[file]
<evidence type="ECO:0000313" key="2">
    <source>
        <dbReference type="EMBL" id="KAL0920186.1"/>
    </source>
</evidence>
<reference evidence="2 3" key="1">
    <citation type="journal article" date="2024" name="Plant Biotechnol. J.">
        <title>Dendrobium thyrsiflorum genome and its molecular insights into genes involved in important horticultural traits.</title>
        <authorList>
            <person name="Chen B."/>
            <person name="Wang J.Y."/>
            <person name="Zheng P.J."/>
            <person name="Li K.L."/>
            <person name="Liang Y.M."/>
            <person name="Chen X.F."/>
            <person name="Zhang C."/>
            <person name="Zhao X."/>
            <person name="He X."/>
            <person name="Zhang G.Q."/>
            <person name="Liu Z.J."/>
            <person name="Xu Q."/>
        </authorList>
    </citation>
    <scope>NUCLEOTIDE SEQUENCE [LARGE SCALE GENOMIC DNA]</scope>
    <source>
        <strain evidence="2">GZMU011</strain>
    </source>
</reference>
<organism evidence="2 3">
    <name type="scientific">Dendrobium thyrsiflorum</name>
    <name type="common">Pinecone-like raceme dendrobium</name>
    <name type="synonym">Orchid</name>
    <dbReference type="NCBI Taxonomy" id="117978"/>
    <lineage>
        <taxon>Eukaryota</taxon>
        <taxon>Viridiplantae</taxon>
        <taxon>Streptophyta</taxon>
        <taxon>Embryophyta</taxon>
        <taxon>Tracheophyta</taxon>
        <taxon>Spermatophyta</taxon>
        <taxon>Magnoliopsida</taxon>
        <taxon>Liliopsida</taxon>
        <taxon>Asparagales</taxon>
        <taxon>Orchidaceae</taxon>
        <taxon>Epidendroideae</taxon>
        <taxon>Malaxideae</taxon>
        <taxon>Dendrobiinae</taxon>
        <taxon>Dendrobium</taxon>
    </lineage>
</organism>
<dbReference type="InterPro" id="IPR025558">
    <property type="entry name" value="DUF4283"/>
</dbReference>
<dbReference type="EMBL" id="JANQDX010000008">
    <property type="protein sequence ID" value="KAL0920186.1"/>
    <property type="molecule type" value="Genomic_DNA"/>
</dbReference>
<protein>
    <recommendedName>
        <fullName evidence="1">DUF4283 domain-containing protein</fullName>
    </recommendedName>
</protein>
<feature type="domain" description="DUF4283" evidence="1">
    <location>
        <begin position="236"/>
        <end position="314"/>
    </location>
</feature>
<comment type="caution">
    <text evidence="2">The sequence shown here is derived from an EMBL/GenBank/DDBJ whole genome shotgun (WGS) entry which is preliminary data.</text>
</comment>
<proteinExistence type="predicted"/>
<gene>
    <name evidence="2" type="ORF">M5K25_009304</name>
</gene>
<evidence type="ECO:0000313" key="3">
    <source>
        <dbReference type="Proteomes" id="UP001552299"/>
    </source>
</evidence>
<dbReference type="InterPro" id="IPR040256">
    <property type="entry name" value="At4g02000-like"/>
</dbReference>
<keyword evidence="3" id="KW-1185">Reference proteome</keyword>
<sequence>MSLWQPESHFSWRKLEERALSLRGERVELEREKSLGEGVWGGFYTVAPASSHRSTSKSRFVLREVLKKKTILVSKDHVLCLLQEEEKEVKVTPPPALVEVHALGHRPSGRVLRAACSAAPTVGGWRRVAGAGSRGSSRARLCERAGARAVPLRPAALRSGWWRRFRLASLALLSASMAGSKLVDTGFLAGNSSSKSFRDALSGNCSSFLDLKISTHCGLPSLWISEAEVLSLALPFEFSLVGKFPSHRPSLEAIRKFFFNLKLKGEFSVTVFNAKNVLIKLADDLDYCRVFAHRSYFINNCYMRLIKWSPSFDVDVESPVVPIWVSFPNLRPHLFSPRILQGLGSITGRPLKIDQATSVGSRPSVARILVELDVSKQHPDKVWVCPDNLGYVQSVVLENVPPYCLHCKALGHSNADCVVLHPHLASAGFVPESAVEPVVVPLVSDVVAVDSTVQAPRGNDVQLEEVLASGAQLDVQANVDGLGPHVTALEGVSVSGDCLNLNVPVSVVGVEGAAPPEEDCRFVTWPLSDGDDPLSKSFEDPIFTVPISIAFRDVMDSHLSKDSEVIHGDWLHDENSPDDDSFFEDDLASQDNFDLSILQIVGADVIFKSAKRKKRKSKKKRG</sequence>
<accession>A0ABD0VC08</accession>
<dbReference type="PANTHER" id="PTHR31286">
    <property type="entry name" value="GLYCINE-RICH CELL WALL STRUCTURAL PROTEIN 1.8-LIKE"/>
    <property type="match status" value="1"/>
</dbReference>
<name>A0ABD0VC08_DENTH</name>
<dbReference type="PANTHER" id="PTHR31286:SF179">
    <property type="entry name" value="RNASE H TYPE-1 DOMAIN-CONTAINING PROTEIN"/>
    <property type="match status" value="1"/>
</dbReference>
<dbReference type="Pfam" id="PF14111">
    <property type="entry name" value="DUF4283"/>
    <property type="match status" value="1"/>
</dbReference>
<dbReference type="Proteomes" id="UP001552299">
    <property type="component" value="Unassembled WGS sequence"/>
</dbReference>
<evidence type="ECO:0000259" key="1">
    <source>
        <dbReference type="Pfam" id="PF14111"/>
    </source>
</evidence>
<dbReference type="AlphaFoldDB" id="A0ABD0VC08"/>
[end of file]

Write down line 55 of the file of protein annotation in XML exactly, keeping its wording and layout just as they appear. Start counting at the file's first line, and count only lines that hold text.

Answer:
    <property type="protein sequence ID" value="KAL0920186.1"/>